Paint Your Own Akabeko

Paint Your Own Akabeko

The akabeko legend started at Enzoji Temple in Yanaizu Town, in the Aizu region. The construction of this temple began in the year 807, but due to a huge earthquake at the end of the seventeenth century, repair work begun in 1617. It was during the reconstruction of the temple that the akabeko became a folk legend.

It is said that moving the wood and other supplies necessary for the reconstruction work was incredibly difficult, because materials had to be transported from various villages upstream of Tadami River. The materials were heavy and the journey to the temple long. Cattle were used to transport materials, but many struggled to bear their loads.

Then, out of nowhere, appeared a cow with a red coat. (It should be noted that, in the past, the word ‘red’ was used to describe the colour ‘brown’, so it is likely that it was a brown cow.) The red cow supported the other cows and helped the priests who were constructing the temple until it was completed. Then, it suddenly vanished.

A number of statues of the cow were built inside the temple grounds so that the people of Yanaizu could express their gratitude to the akabeko.

In the years following, there were a range of legends about the akabeko, with stories such as families who owned akabeko being rid of sickness upon stroking the cows. They continued to hold their status of bringers of good luck and strength. Families bought or made akabeko toys for their young children to play with.

Akabeko Painting Experiences

In recent history, the Aizu tradition of painting akabeko began. It is said that this tradition started as something to do for children visiting Aizu-Wakamatsu City as part of school trips. This was when the story of the Akabeko evolved once more, into its newest papier-mâché form. The stripes on the face and back of the papier-mâché Akabeko are said to represent strength and perseverance.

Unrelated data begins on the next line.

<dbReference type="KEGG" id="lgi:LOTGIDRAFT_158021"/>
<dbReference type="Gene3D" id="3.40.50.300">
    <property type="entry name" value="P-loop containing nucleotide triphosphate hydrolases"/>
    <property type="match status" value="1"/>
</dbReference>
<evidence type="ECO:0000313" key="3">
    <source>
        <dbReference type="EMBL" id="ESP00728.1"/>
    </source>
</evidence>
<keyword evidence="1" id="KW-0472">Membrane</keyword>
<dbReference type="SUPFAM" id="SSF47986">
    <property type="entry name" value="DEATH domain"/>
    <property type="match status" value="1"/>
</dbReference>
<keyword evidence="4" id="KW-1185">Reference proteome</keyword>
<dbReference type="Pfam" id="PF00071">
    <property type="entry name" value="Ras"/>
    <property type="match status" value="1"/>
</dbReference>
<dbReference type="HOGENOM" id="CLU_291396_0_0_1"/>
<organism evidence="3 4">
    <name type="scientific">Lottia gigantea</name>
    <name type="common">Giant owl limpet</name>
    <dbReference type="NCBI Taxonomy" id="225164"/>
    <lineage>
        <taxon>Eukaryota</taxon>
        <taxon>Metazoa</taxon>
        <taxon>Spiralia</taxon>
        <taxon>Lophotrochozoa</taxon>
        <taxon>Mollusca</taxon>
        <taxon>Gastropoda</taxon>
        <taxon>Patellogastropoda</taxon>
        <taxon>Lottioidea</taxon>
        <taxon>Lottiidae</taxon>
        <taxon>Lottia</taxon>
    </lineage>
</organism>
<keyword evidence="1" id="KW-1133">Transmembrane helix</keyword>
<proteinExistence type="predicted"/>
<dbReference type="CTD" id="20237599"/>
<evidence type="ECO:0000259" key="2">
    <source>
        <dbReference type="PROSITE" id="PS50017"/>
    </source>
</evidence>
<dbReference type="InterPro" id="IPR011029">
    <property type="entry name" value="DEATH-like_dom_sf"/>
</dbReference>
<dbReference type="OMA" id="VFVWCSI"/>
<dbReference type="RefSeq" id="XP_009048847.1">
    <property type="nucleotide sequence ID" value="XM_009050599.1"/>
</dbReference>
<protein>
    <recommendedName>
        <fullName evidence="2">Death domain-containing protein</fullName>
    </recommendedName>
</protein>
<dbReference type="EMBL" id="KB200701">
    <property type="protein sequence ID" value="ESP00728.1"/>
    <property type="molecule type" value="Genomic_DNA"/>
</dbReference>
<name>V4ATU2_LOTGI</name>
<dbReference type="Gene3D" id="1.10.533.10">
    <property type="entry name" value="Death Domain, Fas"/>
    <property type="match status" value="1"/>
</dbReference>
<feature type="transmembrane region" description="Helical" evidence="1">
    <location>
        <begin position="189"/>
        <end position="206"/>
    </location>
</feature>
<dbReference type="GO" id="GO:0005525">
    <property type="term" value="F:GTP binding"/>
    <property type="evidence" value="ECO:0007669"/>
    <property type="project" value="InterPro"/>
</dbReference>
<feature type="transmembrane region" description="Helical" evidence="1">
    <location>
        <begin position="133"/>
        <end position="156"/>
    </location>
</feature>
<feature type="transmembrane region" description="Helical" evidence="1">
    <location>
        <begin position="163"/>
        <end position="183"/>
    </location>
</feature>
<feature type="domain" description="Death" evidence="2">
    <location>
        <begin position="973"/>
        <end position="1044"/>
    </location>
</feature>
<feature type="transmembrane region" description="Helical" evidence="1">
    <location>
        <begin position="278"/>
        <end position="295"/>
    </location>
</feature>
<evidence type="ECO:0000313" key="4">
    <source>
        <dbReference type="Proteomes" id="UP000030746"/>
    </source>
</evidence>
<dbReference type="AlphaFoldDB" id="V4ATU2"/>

There are a number of workshops in Aizu-Wakamatsu City where you can paint your own Akabeko. Most workshops offer the standard red, white, and black paint. These talismans for good health make very cute and light-weight souvenirs to take home for family and friends – or keep for yourself! Those who prefer to buy a ready-painted Akabeko will be able to find it at most souvenir shops.

Venue Details

Venue Details
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Getting there

You can try painting your own Akabeko at the following places:

- Tsurugajo Kaikan (Aizu-Wakamatsu City)
- Aizu Hanko Nisshinkan (Aizu-Wakamatsu City)
- Bansho (Aizu-Wakamatsu City)
- Hot in Yanaizu (Yanaizu Town)

Nearby

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Mori no Bunko Fuzawa

Mori no Bunko Fuzawa is a mountain village life workshop facility where guests can experience the lifestyle, nature, and charms of living in a Japanese rural mountain village. [photo id="wedA3wsHghGka5MbrORGYjRkj8BGAinlLCOG5O0L.jpg"] This building was a working school up to 40 years ago, the black board in one classroom where all of the students wrote their goodbye messages on the last day of school has been preserved as is. (If you visit, please be sure to avoid touching, erasing, or writing on the black board.) [photo id="fNNbYszCkKk3qvw1ozp5lY5yn8UDJPkrsrHf05Jf.jpg"] All three classrooms are available to stay the night in! Guests are charged per person, not per room, so if your group are the only ones staying the night then you are free to spread out into all three of the rooms. This is the kind of lodging that Japanese students would stay in on overnight school trips, so there is a sense of nostalgia when staying here.  There are also many different activities that you can experience when staying here, such as local and traditional craft making and even river trekking with local guides! Read more about river trekking experiences here. [photo id="YrRrT5cHuDe3wK75RWrxgat8d8JPQP9P7bQgJwuY.jpg"]

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Mitsuishi Shrine (Three Stones Shrine)

The Mitsuishi Shrine (Three Stones Shrine) is located a short 10-minute walk from Tadami Station in Tadami Town. Ichinoiwa, Ninoiwa and Saniwa are the three large stones that have spritual significance.  Ichinoiwa (the first stone) is thought to improve intelligence, Ninoiwa (the second stone) is thought to improve eyesight, and Saniwa (the third stone) is thought to improve connections with others, particularly romantic love. The Saniwa is a popular place to visit for those who are hoping to get married someday. To reach the shrine there is a short hike through dense forest, so it is recommended that visitors wear shoes that are easy to walk in.

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Mitsutaya

Mitsutaya is a speciality restaurant with roots dating back to the end of the Edo Period (around 1835). The restaurant is situated in a renovated miso storehouse. It is therefore fitting that the restaurant is famous for a local Aizu meal called 'miso dengaku'. Miso dengaku refers to skewered vegetables and meat which are topped with a miso paste before being cooked over an open flame. The skewers are cooked one by one. Skewer ingredients include konjac, deep-fried tofu, sticky, savory rice balls called 'shingoro mochi', and more. Each small dish is coated in miso for an unforgettable and savory flavor.  

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